- 5G Home Internet service available to 30 million homes at launch.
- NatCo aims for more than seven million FWA subscribers within five years.
Neville Ray, President of Technology at T‑Mobile US (TMUS), once again threw cold water on what he deemed were inadequate 5G preparations by rivals AT&T and Verizon.
As part of his ongoing narrative, Ray, in a blog posted on 19 April 2021, drew attention to the commercial launch of TMUS’s 5G Home Internet, a fixed‑wireless access (FWA) service, some two weeks earlier.
“One really big point of good news for customers is that 5G enables a real alternative to cable”, he enthused, before pointing out that “30 million homes” were eligible for 5G Home Internet on launch day. Of that number, ten million are in “rural areas and small towns”. TMUS said the FWA service will offer average speeds greater than 100Mbps for most customers.
Ray pointedly added that AT&T “seems to be sitting this one out” when it came to offering an alternative cable service because of “concerns its network cannot deliver enough bandwidth to challenge and replace home internet”. Verizon, he gleefully added, only committed to offering service to 20 million homes by the end of 2023.
“Competition has arrived for the nation’s [internet service providers], and consumers — especially those in under‑served areas of the country — will be the winners”, concluded Ray.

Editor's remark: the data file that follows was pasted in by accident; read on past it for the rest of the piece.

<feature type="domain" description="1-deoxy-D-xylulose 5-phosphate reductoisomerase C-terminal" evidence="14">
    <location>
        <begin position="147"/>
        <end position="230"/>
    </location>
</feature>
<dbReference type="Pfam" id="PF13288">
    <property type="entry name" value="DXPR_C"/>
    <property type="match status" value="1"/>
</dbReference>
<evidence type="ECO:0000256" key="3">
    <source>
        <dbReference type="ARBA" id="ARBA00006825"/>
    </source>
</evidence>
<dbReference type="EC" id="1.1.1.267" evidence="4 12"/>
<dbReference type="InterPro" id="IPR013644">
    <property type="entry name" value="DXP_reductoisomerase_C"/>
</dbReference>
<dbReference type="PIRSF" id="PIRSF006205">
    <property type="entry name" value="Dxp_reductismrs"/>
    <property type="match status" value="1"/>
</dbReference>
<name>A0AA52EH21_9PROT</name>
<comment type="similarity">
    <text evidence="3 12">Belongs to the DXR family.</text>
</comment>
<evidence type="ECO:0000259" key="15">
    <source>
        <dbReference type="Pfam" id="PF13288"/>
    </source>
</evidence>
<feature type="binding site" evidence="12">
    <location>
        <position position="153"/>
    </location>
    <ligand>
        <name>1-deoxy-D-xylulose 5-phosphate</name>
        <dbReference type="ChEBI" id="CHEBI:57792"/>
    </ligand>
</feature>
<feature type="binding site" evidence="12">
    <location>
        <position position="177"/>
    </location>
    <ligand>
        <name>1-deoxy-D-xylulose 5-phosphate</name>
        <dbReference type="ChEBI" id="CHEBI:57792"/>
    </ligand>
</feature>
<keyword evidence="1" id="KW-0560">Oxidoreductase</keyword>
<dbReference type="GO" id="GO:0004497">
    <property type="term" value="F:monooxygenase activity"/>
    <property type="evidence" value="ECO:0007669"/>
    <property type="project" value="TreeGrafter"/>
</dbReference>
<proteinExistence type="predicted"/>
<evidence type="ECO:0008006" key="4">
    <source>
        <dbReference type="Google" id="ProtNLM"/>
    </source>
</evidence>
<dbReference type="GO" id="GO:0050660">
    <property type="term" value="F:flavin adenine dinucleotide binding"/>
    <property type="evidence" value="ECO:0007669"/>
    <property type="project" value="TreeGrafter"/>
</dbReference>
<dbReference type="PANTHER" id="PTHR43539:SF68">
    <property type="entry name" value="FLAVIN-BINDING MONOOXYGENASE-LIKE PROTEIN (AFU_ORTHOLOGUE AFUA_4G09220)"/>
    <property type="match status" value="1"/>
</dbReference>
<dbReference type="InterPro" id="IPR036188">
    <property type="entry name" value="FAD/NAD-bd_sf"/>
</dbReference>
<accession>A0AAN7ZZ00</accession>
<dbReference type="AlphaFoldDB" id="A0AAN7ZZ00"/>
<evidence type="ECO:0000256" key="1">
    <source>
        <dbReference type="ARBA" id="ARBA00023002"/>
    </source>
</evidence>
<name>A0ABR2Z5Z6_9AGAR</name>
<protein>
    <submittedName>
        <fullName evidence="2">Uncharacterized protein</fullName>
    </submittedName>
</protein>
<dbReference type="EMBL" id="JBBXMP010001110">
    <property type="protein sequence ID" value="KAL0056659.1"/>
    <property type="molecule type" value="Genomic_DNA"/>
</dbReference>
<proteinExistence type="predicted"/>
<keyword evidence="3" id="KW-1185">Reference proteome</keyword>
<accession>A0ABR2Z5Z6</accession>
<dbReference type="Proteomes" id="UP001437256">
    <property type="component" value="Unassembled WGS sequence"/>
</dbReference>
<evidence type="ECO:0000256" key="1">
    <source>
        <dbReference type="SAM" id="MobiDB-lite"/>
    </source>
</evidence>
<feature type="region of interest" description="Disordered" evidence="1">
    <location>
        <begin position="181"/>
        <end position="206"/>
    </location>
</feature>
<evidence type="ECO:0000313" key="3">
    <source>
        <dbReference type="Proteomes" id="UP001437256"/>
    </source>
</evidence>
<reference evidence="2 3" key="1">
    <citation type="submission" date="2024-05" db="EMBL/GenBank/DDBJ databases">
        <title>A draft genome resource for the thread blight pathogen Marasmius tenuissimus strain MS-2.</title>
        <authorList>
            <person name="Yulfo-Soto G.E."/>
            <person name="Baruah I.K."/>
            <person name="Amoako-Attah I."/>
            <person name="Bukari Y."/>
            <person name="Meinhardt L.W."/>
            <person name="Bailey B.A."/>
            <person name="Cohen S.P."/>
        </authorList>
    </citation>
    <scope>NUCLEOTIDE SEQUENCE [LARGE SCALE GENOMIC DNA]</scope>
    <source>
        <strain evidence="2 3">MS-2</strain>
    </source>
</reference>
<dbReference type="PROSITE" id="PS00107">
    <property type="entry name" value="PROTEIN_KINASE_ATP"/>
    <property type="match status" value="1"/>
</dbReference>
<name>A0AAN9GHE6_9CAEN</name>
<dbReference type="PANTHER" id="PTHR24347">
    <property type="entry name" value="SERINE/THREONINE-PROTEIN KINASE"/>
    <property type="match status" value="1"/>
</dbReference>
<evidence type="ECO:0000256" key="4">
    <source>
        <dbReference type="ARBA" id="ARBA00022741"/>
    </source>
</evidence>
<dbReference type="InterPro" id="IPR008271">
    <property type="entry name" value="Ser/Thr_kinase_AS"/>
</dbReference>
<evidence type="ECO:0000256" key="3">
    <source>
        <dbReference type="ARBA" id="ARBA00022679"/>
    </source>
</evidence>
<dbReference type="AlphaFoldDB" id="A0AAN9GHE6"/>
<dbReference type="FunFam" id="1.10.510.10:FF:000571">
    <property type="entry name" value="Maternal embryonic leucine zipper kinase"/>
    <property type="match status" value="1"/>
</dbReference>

TMUS confirmed in early‑2021 that it was preparing its 5G Home Internet FWA service for launch, although, despite its name, it also leans on LTE (Deutsche Telekomwatch, #102). Some customers in Minnesota in pilot trials were reportedly receiving speeds of up to 130Mbps by accessing TMUS’s 600MHz spectrum and using Nokia‑built receivers installed inside customers’ homes. TMUS Chief Executive Mike Sievert indicated in late‑2020 that FWA was “something that our business plan is very focused on, both in suburban and rural areas”.
On a panellist session hosted by FierceWireless at the Competitive Carrier’s Association Mobile Carriers Show, Ulf Ewaldsson, Chief Network Officer at TMUS, enthused about the FWA opportunity.
”The dream of FWA has been around for 30–40 years, and having the ability to provide a true broadband connection to a home using wireless is something that’s been worked at for many, many years. I think 5G actually gives us the opportunity to do it. ”
TMUS, he maintained, felt confident it could provide a nationwide FWA service because of its “layer cake” of high, low, and mid‑band spectrum. The NatCo is targeting between seven and eight million FWA subscribers within five years.